Take a close look at Prosecco

Sparkling Prosecco is more popular than ever, with plenty of bottles being quaffed all through the year. No longer just for celebrations, it’s taken its place as one of the most popular alcoholic drinks in the UK, Ideal Wine Company review the nation’s favourite bubbly.

This ever-increasing market has also led to an increase in producers, styles, flavours and the number of vineyards needed to meet the demand. But what makes Prosecco so popular and why does it taste so good?

Ideal Wine Company Prosecco in flutes
Prosecco is one of Britain’s favourite drinks – what makes it so popular?

Location, location, location

The key flavours in Prosecco come from its grape variety, the production method and, crucially, the location of the vineyards. The Italian favourite is grown in a huge area in north-east Italy, which covers hills, valleys and land just inland of Venice.

With an area of 20,000 hectares up until last year, when another 3,000 ha were added to try and keep up with demand, the region is vast. However, it’s still smaller in size than Champagne, which covers 33,000 hectares and is therefore a third larger than Italy’s Prosecco producing area.

Larger output than Champagne

While its area might be smaller, the region produces more bottles of Prosecco than Champagne manages. In 2016, it produced almost 475 million bottles, significantly more tan the average production of the Champagne region of 320 million bottles of fizz.

This is mostly because the climate in Champagne results in lower yields per hectare. The region contends with frost when the crops are flowering and battles bunch rot during harvest, while Italy doesn’t have the same problems. There is also a very strict process of regulation in Champagne, which further restricts the number of bottles produced.

Best Prosecco areas

The most productive areas are the hills of Montello and Asolo, the regions of Conegliano and Valdobbiadene and the slops of Cartizze.

The grape variety used is also important for the distinct and more-ish flavour of Prosecco. The region took its name from the grape which was known as ‘Prosecco’ until 2009, when it was changed to ‘Glera’.

This was part of a move by growers to protect the region and the product. They registered the word ‘Prosecco’ as a DOC (Denominazione di Origine Controllata). It was registered with the EU as Prosecco DOC. This effectively means that anyone who grows the Glera grape (which used to be known as Prosecco) outside of the DOC, cannot sell it as Prosecco within the EU.

Floral and fruity

The Glera grape results in a wine with the floral-fruity flavours that we know and love from Prosecco. Most commonly you’ll find aromas of pear and apple, and when really ripe melon and peach.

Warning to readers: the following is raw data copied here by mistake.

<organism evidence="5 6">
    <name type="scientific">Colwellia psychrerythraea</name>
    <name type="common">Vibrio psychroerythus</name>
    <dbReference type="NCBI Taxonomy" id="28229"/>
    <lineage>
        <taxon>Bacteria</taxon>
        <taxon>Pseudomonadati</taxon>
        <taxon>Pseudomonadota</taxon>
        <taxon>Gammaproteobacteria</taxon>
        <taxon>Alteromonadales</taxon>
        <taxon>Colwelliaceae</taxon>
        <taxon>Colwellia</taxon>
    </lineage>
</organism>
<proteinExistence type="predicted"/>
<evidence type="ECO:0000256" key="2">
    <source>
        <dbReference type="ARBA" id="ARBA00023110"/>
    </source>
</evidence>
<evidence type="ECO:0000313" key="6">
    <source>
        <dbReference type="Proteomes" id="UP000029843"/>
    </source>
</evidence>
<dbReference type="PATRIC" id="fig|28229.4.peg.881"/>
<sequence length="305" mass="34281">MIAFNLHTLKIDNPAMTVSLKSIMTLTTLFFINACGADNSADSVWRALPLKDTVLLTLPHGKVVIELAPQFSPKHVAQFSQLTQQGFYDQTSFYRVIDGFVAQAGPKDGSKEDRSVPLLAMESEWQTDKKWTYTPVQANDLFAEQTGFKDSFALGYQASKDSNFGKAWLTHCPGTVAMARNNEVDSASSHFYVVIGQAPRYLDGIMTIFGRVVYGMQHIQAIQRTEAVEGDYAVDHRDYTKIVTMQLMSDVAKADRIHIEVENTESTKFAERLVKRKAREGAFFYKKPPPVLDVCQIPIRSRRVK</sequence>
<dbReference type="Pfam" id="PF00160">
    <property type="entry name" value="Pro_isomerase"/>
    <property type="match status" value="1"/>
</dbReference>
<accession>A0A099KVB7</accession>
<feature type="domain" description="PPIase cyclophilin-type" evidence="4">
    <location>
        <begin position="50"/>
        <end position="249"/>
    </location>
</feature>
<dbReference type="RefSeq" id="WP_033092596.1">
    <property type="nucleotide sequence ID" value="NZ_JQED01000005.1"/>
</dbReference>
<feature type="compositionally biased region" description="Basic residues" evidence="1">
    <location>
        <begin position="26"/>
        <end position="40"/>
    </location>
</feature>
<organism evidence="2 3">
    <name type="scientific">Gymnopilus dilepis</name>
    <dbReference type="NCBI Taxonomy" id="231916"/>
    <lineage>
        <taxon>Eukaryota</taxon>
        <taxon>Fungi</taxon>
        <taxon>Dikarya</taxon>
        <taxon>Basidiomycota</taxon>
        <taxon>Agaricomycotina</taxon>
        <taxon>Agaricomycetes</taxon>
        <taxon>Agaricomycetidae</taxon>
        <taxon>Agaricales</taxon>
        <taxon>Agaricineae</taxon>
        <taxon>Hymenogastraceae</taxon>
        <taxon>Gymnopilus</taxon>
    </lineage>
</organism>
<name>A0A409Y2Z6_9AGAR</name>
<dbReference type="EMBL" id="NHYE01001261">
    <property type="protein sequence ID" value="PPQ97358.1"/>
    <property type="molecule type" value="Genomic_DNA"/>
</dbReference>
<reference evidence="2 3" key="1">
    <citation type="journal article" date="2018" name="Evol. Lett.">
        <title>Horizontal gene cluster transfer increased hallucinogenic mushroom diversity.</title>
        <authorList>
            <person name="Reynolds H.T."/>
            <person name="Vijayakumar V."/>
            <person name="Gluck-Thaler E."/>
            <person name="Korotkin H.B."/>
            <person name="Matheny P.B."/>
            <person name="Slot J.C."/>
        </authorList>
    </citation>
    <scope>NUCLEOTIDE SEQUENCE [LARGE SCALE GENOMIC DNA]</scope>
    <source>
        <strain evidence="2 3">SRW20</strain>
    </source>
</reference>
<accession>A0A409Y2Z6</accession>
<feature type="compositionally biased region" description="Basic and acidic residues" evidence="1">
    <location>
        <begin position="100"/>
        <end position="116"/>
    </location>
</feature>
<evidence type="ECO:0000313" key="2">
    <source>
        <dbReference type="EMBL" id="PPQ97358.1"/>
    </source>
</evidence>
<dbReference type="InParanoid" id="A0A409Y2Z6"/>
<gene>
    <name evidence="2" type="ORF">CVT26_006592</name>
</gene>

Other grape varieties are allowed to be used in making Prosecco. These include Pinot Grigio, Chardonnay and Pinot Bianco, but legally all Prosecco must have at least 85 % Glera.

How it’s made

Most Prosecco is made using the Charmat method (also known as the ‘tank’ or ‘Italian’ method. It goes through a second fermentation in a stainless-steel vat and is then bottled under pressure. This is what gives Prosecco its fizz.

Generally, this method gives a fruity, sweet and pleasing sparkling wine, which should be drunk while young. And it’s all of these reasons that make Prosecco the favourite, particularly in the UK, which accounts for a third of all sales.

Wine Becomes Britain’s Most Popular Drink

New data has shown the Ideal Wine Company that the impossible has happened; wine has overtaken beer to become Britain’s most popular drink!

Uphill struggle

Living and working as a provider of fine wines from around the world who’s based in the UK, the Ideal Wine Company has learned that promoting wine in this country can be something of an uphill struggle.

Tradition dictates that the UK is a nation of beer drinkers. Our parents, their parents, their parents and so on and so forth whiled away their nights down the local pub throughout their entire lives and it wasn’t wine they were drinking.

Wine beats beer!

Yet new data suggests that we’ve finally reached the top of the hill. Aided by the rise of Argentine wine, wine has overtaken beer to become Britain’s most popular alcoholic drink.

Recently the Telegraph reported that a new survey by polling firm YouGov has revealed that six out of ten respondents when asked what their ‘drink of choice’ was responded by saying wine. Over half of respondents in every British region designated wine their ‘drink of choice.’

Argentinian wines become more popular

Statistics from retail analysts Nielson showed that part of the reason for this change may be the rise in popularity of Argentinian wines. Demand for wines from the South American nation increased 35% in the space of a year.

Explaining this trend, Tom Waugh, Tesco’s Argentinian wine buyer, who noted that sales of Argentinian wines were up 70% at his supermarket said that “in the last few years there has been a major revival for steak houses which first became popular over here more than 40 years ago, and in particular those from Argentina which are doing well in larger cities across the UK.” Waugh went on to elaborate that “this has had a direct effect on helping popularise the country’s wines.”

More people coming to value wine

As such we can see why wine is now Britain’s most popular drink. More people are coming to realise that wine is a luxurious drink destined to take your taste buds on an adventure they’ll never forget!